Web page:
My student reluctantly passed the transcript across the table to me. "I don't know what happened in my sophomore year," he said. "I guess I screwed up."

I tried to reassure him as I calculated his GPA. However, despite my efforts, the numbers were clear: He would not be eligible for the more selective of California's public university system, the University of California.

After my student went home, I pulled out my calculator again and crunched the numbers. It didn't take long for me to see that he was close to eligibility for the UC, but not close enough. There are several paths to admission, but this student did not meet the criteria for any of them. He had taken all the right classes and been the captain of his lacrosse team. His test scores were fine, but his GPA just didn't add up. Despite a few scattered A's and B's in his freshman and junior years, his sophomore year sealed his fate.

The University of California doesn't use freshman grades when determining GPA, so with five C's in his sophomore year, my student had closed the door to one of the most prestigious, respected and affordable university systems in the country. He was several tenths of a point away from eligibility.

In its most recent State of College Admission Report, the National Association for College Admission Counseling (NACAC) says that the four most important factors used by colleges when making admission decisions are, in order of priority, grades in college prep classes, strength of curriculum, admission test scores and overall grades in all courses.

While the private colleges have a tendency to also look at factors other than grades, the public colleges seem to care a great deal about grades, and many have minimum GPA's for admission. Nevertheless, the NACAC survey demonstrates that all colleges scrutinize grades in individual classes as well as the overall GPA.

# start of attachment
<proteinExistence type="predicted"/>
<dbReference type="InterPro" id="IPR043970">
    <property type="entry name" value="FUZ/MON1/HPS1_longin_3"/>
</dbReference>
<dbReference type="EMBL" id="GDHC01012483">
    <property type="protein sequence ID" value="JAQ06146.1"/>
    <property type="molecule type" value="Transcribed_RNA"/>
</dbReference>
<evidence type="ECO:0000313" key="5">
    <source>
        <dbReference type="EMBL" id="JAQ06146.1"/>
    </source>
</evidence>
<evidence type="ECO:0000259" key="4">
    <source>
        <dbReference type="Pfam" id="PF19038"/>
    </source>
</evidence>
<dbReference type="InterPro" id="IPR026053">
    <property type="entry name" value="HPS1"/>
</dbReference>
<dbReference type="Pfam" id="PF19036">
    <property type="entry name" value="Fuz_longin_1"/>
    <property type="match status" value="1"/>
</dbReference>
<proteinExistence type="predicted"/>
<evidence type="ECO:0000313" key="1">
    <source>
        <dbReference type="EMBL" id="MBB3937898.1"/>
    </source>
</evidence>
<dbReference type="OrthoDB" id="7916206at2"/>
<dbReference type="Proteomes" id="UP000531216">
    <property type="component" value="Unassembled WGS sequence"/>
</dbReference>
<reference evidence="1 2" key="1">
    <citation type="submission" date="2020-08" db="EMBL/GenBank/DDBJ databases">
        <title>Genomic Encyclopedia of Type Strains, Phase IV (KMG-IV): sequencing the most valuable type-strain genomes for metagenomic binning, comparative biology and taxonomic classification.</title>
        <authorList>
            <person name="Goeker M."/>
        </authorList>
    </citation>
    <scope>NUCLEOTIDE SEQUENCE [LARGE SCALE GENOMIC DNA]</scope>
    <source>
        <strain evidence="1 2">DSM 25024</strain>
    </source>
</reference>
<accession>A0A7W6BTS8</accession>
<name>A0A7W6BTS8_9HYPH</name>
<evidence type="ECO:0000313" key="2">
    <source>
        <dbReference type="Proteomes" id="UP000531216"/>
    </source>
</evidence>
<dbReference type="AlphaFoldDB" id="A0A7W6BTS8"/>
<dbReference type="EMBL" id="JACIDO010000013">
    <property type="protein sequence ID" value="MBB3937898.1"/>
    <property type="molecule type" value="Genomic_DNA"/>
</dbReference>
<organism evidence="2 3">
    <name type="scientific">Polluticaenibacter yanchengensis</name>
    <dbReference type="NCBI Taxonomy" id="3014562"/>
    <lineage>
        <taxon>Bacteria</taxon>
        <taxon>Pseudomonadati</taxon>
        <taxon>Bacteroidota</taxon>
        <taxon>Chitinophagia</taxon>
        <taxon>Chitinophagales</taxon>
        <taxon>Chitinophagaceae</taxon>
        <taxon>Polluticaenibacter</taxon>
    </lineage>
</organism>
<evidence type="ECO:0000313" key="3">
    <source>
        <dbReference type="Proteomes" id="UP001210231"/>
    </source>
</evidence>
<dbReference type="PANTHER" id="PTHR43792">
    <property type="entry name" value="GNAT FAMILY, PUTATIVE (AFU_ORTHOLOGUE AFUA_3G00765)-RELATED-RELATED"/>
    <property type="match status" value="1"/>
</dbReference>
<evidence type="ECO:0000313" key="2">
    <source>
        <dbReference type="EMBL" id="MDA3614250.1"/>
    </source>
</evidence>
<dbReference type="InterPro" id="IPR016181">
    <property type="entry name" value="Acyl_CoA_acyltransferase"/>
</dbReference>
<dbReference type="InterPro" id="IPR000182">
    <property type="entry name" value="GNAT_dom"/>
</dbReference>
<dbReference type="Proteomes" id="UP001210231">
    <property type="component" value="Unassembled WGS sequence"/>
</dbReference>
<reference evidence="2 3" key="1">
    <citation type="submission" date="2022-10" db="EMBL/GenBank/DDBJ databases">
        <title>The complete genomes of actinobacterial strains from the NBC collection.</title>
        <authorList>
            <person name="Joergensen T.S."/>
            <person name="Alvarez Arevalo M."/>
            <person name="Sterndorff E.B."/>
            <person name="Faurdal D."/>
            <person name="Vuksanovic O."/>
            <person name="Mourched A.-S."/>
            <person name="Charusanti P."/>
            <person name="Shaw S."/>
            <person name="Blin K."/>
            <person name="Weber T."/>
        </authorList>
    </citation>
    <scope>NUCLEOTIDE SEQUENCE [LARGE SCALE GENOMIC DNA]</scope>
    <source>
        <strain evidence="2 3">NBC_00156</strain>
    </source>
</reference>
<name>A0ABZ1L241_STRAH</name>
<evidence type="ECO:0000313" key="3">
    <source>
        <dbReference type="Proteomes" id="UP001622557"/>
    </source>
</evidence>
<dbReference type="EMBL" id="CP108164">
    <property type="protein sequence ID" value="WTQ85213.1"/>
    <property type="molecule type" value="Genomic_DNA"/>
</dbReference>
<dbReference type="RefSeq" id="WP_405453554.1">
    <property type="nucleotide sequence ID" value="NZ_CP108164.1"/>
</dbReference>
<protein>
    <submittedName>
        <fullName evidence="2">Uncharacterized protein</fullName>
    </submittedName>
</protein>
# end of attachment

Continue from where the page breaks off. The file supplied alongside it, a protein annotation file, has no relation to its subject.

There is a misconception that in college admission, the junior year grades are the most important. Colleges look at an overall average GPA from either sophomore and junior years or all of high school. Some also look at first semester grades from senior year. Junior year grades are important because that is when many students take their most challenging courses, but those grades don't necessarily have more weight than the grades from other years. Colleges will be mindful of upward trends in grades, but a dismally low GPA is hard to overcome.

Freshmen and sophomores need to know that grades are very important. Slacking in a class, not studying for a test, debating whether to complete an extra-credit assignment or turning in a term paper late could be serious mistakes. Moreover, even with straight A's for an entire year, statistically, it's tough to resurrect a hopelessly sagging GPA.

All is not lost, though. Fortunately, my student was happy to learn that he was eligible for admission at many other colleges and universities. California has three tiers of public colleges: the University of California, the California State University and the California Community Colleges. He'll apply to, and likely be accepted at, several California State University campuses and maybe a few private colleges, too. After researching, he learned that some California State University campuses offered the majors he was interested in studying and that he'd be able to continue playing lacrosse on an intramural team. I have no doubt that using the skills he finally acquired in high school, he'll discover his academic strengths and thrive.

Freshmen and sophomores, my advice is simple: Do your best from day one, and you'll have no regrets.

Joanne Levy-Prewitt is an independent college admissions adviser who works with students in the San Francisco area. E-mail her at

© Joanne Levy-Prewitt